25 The woman said to him, “I know that Messiah is coming” (who is called Christ). “When he comes, he will proclaim all things to us”.
26 Jesus said to her, “I am he, the one who is speaking to you”.
The climax is reached. They have come to the end of the conversation. She shows that this heretic, this marginalised woman, has all along harboured a knowledge (and a hope) in the Messiah, and through the conversation she has been brought face-to-face with the very One she has been waiting for. Jesus declares Himself ‘I am’ – the name of God revealed to Moses at the burning bush.
What will be the woman’s reaction? Will she believe him? Or will she simply fill her water jar and go home? At this point we don’t know.
Then the disciples returned and were horrified that he was speaking with the woman. They don’t question him – don’t wonder about what the meaning of this confronting event might be. But the woman cannot be seen for dust! She leaves her water jar and heads off to the marketplace to gather the people and tell them what had happened. The most significant thing for her is not the answer to her theological questions but the knowledge that Jesus had of her. How do you feel about that? Is the thought that God knows you that deeply disturbing or comforting? I think it is one of the deepest human needs – to be truly known by someone. But as important as this is, John also wants us to know that, to her, to this Samaritan woman living on the edge of polite society, to her has been given the first revelation that a turning point of history has occurred: the expected Messiah has come, and has done so in the form of a thirsty Jewish man who has deep knowledge about the most marginalised people.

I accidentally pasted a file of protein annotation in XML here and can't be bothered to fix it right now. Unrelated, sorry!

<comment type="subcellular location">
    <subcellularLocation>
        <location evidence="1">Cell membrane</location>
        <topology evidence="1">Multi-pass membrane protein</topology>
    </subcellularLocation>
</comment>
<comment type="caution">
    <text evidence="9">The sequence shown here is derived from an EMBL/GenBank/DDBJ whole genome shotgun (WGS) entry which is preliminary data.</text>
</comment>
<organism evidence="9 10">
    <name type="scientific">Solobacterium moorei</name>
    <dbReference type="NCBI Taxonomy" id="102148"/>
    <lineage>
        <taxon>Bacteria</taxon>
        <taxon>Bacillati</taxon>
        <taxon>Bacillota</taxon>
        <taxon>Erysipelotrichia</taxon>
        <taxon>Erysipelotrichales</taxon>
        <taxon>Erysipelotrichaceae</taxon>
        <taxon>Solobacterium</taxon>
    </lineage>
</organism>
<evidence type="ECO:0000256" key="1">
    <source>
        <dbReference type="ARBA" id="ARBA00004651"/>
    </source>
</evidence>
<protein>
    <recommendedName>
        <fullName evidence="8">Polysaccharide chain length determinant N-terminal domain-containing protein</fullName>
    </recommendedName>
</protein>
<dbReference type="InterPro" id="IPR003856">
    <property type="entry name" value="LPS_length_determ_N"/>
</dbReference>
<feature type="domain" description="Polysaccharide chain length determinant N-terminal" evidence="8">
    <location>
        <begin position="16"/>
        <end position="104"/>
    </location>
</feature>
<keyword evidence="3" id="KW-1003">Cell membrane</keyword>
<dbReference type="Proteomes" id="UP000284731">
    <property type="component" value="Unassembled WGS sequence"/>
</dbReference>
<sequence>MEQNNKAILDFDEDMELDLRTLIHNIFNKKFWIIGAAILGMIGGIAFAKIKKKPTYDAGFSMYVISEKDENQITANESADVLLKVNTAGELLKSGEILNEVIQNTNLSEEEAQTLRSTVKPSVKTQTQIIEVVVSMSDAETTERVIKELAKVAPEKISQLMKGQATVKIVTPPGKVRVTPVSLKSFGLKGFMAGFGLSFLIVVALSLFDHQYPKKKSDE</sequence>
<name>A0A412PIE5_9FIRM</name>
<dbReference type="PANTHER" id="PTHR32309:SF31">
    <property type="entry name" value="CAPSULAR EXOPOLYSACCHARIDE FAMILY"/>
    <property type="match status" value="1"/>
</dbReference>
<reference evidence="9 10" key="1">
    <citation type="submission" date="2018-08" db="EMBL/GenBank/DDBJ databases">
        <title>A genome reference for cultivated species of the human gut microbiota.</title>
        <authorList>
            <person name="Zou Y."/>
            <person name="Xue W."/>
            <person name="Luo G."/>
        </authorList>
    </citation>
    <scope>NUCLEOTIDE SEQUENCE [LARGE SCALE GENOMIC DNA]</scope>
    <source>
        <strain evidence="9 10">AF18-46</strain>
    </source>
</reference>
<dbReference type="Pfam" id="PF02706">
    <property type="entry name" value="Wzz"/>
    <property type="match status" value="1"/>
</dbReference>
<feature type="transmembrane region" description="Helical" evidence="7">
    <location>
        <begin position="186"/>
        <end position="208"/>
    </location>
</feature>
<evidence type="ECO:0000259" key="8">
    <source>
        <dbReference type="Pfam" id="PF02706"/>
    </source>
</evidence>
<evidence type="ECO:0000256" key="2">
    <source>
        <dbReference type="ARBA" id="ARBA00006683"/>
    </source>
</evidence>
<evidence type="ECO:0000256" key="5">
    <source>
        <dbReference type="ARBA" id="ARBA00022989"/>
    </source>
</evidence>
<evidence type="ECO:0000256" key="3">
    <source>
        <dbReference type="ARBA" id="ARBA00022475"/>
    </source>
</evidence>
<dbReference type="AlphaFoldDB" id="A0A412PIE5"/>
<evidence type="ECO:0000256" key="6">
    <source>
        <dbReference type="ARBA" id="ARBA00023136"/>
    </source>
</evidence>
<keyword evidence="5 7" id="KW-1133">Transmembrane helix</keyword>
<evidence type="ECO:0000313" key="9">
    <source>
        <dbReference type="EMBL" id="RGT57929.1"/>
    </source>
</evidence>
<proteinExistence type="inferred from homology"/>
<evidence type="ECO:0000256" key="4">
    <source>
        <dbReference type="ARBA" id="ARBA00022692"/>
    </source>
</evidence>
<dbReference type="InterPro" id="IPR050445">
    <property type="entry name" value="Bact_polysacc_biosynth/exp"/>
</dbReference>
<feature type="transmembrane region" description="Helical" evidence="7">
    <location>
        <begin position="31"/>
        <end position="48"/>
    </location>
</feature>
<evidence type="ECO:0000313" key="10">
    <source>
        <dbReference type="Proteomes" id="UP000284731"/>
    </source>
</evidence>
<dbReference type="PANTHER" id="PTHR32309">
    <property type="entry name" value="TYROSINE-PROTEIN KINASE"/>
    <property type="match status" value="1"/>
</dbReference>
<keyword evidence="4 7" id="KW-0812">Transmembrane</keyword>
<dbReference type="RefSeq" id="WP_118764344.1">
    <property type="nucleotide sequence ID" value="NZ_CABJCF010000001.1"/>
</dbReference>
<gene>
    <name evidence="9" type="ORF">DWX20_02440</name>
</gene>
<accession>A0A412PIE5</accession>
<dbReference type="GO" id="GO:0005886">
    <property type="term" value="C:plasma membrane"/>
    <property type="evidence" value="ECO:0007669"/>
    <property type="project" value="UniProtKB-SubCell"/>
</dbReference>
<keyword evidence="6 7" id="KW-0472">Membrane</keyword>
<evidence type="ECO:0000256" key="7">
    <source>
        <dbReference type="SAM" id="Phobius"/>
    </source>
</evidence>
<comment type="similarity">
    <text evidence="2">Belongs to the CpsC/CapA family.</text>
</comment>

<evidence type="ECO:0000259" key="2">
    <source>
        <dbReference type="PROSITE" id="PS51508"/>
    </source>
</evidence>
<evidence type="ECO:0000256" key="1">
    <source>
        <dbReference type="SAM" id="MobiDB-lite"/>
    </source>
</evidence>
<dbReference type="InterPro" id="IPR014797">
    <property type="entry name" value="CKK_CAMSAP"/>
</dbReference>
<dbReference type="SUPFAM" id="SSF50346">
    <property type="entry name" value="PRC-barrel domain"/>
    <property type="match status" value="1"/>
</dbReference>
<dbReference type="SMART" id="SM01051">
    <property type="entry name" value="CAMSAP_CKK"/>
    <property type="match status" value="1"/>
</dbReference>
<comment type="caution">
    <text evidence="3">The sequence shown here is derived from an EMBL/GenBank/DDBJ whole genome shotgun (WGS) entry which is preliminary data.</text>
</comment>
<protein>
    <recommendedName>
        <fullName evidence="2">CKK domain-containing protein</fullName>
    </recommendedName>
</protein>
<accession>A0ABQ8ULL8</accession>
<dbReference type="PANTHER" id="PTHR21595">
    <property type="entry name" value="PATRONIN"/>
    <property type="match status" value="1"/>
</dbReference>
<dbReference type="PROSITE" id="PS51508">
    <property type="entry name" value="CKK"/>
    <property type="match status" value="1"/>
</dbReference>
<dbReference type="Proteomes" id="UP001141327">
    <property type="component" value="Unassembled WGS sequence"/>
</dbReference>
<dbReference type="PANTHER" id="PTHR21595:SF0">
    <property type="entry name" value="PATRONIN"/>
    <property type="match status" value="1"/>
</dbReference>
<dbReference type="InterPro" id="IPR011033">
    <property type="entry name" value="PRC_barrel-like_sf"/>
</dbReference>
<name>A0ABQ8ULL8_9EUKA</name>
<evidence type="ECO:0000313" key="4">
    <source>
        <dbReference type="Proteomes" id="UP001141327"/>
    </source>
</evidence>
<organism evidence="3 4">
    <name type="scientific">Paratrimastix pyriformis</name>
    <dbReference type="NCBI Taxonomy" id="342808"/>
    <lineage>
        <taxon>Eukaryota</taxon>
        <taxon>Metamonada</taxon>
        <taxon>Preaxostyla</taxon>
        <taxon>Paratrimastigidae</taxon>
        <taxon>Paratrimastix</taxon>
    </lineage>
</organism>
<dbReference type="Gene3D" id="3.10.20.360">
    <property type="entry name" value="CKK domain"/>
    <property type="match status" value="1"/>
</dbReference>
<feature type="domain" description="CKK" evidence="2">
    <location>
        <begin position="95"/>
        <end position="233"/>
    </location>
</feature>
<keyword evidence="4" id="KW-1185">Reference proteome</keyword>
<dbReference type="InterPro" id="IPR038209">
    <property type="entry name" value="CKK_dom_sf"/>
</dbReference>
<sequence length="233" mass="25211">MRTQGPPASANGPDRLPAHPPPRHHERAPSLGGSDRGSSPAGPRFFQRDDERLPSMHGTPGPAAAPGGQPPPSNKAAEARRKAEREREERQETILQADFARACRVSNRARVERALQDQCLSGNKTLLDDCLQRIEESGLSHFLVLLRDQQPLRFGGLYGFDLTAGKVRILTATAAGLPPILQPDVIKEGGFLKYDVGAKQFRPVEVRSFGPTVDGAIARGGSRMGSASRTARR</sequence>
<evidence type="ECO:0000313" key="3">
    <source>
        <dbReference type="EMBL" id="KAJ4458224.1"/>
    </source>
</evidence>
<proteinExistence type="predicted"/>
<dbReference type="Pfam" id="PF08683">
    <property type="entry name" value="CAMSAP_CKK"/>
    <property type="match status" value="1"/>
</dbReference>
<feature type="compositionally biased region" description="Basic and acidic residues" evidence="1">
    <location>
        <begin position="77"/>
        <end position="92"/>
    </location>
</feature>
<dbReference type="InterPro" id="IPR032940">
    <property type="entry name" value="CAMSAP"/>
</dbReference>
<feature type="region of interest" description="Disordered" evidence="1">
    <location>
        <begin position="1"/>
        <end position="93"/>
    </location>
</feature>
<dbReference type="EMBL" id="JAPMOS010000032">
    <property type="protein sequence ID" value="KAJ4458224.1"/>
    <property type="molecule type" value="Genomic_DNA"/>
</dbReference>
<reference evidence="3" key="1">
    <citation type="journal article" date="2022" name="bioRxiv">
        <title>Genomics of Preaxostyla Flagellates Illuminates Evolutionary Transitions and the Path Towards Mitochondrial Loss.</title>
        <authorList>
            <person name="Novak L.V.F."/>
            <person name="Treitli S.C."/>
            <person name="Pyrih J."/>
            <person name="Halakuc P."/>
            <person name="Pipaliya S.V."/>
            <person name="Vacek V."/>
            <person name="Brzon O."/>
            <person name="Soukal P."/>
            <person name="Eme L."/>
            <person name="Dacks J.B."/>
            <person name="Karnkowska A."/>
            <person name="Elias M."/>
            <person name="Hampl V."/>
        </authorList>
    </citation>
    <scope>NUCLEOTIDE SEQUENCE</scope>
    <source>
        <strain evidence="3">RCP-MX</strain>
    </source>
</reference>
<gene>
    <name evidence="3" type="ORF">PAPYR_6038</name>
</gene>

The Samaritan woman is deliberately contrasted with Nicodemus, the figure in John 3. He comes at night voluntarily; she encounters Jesus by day, involuntarily. He is a male, orthodox, Jewish teacher and a theologian; she is a nameless female, heterodox Samaritan of no status. He makes no decision for Jesus and leaves in silence; she comes to faith and brings others to Jesus.
She is also favourably contrasted with the male disciples. Those would-be followers cannot get beyond the fact that he talks with a woman to see what it signified. They, too, are silent and judgmental.